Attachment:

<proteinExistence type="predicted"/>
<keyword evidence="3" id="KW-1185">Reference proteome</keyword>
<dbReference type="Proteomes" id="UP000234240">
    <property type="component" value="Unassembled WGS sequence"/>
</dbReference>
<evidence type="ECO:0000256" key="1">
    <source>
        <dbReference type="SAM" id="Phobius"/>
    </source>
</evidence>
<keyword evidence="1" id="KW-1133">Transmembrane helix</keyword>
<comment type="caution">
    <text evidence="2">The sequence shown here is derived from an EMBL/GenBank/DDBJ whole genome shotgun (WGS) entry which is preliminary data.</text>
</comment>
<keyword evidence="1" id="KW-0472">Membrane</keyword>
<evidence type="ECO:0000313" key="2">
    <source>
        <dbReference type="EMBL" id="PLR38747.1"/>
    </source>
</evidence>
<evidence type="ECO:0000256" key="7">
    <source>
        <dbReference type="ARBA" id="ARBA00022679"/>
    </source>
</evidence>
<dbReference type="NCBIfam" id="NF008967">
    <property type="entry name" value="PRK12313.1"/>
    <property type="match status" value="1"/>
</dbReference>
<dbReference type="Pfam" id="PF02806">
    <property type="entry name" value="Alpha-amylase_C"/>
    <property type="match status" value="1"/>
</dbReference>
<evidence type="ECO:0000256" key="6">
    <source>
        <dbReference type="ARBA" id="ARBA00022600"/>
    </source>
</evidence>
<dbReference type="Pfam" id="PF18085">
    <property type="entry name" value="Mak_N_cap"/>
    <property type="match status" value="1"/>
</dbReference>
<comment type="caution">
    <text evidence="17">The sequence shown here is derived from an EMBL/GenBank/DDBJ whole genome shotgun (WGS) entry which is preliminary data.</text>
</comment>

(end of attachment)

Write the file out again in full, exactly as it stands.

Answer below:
<proteinExistence type="predicted"/>
<keyword evidence="3" id="KW-1185">Reference proteome</keyword>
<dbReference type="Proteomes" id="UP000234240">
    <property type="component" value="Unassembled WGS sequence"/>
</dbReference>
<evidence type="ECO:0000256" key="1">
    <source>
        <dbReference type="SAM" id="Phobius"/>
    </source>
</evidence>
<keyword evidence="1" id="KW-1133">Transmembrane helix</keyword>
<comment type="caution">
    <text evidence="2">The sequence shown here is derived from an EMBL/GenBank/DDBJ whole genome shotgun (WGS) entry which is preliminary data.</text>
</comment>
<keyword evidence="1" id="KW-0472">Membrane</keyword>
<evidence type="ECO:0000313" key="2">
    <source>
        <dbReference type="EMBL" id="PLR38747.1"/>
    </source>
</evidence>
<evidence type="ECO:0000256" key="7">
    <source>
        <dbReference type="ARBA" id="ARBA00022679"/>
    </source>
</evidence>
<dbReference type="NCBIfam" id="NF008967">
    <property type="entry name" value="PRK12313.1"/>
    <property type="match status" value="1"/>
</dbReference>
<dbReference type="Pfam" id="PF02806">
    <property type="entry name" value="Alpha-amylase_C"/>
    <property type="match status" value="1"/>
</dbReference>
<evidence type="ECO:0000256" key="6">
    <source>
        <dbReference type="ARBA" id="ARBA00022600"/>
    </source>
</evidence>
<dbReference type="Pfam" id="PF18085">
    <property type="entry name" value="Mak_N_cap"/>
    <property type="match status" value="1"/>
</dbReference>
<comment type="caution">
    <text evidence="17">The sequence shown here is derived from an EMBL/GenBank/DDBJ whole genome shotgun (WGS) entry which is preliminary data.</text>
</comment>